Friday: October 5, 2018: The Essentials of Handling a Pro Bono Matter in the District Court of
New Jersey -Tenets, Ethics Issues and More
The Association of the Federal Bar of New Jersey, together with the United States District Court for the District of New Jersey, partnered with ICLE to present the First Annual Federal Pro Bono Institute at the New Jersey Law Center. This joint effort, spearheaded by Ed Kole (Chairman of the Business Litigation Department at Wilentz and President-Elect of the Association) and U.S. Magistrate Judge Lois Goodman (who also chairs the Court’s Pro Bono
Committee), was designed to further bolster and bring a notoriety to the Court’s pro bono program, as well as the aspiration to provide fair access to the courts and the overall benefits of the program.
Moderator: Edward T. Kole, Esq., Wiletnz, Goldman & Spitzer, P.A., Woodbridge
Hon. Anne E. Thompson, Former Chief Judge, United States District Court for the District of New Jersey
Hon. Stanley R. Chesler, United States District Judge for the District of New Jersey
Hon. Lois M. Goodman, U.S.M.J., United States District Court for the District of New Jersey, Trenton
Natalie J. Kraner, Esq., Lowenstein Sandler LLP, New York
Jack O’Brien, Chief Deputy of Operations, United States District Court for the District of New Jersey
Prof. David White, Director, Conflict Management Program, Seton Hall University School of Law, Newark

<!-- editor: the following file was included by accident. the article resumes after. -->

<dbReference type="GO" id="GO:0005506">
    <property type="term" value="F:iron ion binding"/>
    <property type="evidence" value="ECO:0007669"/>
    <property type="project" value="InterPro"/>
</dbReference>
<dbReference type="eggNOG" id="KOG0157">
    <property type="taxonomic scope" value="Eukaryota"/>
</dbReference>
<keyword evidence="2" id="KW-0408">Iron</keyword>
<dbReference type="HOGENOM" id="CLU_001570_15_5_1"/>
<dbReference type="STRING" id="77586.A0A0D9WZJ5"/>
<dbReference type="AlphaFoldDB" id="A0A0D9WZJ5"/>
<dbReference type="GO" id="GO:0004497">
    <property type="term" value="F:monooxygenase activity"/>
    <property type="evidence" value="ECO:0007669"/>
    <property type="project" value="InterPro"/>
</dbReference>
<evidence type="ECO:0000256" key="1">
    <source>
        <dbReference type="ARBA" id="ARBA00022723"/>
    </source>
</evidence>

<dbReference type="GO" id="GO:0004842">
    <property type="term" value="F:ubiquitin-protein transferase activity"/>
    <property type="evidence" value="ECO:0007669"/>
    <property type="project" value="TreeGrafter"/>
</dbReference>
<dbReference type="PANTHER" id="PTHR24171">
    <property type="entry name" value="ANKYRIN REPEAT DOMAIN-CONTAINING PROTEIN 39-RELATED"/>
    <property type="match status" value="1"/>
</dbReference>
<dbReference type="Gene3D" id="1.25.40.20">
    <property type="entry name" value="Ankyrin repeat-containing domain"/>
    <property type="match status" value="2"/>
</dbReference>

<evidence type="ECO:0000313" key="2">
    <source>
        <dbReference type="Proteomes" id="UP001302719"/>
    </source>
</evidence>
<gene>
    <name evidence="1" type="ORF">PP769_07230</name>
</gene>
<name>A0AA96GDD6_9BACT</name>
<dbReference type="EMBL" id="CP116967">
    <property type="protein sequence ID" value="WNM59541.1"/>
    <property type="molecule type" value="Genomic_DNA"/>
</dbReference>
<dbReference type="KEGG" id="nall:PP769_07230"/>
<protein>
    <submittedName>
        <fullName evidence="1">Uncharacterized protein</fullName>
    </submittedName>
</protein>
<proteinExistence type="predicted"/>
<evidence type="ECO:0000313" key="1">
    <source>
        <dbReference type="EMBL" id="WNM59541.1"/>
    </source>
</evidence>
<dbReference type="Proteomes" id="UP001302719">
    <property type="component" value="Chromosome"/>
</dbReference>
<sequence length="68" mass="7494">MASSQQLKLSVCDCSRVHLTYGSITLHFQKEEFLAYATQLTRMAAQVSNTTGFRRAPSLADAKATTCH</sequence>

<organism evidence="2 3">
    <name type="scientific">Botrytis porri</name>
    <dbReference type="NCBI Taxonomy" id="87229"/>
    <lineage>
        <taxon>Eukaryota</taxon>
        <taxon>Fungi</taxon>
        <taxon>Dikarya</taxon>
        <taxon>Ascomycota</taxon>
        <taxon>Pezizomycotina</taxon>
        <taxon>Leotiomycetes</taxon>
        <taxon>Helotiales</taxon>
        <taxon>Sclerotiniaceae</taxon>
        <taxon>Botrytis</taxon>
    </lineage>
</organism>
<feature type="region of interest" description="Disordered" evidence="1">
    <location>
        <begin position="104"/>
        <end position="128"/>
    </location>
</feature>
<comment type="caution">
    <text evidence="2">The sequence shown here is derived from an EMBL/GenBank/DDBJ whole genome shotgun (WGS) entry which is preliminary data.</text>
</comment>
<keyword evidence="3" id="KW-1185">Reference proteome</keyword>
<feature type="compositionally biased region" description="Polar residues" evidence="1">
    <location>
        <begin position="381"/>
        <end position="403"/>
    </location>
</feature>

Both Mr. Kole and Judge Goodman discussed the need for attorneys to give back to the community and to those less fortunate, and the benefits the program provides attorneys, with the opportunity to handle matter before the District Court. Judge Chesler, the original Chair of the Court’s pro bono program, discussed the principles of professionalism and ethics in handling such matters. And, Mr. O’Brien discussed the resources of the Court to provide financial assistance for expenses with the handling of pro bono matters and how to obtain such reimbursement.
Judge Arpert and Ms. Kraner provided a case study discussing the matter of Wells v. Nelson, et al., involving the release of an incarcerated individual being held in involuntary protective custody for several years. Lastly, Professor White touted Seton Hall Law’s Conflict Management Program, which allows student advocates the opportunity to represent pro bono clients in non-criminal matters for settlement purposes.
As Ed Kole noted, “this effort is the first of what we hope will be an annual event to promote the benefits of this program.” Judge Chesler described the program as a win/win situation in that it provides quality legal representation and access to the courts for those that cannot afford it, while at the same time providing younger attorneys with tremendous experience at the federal court level.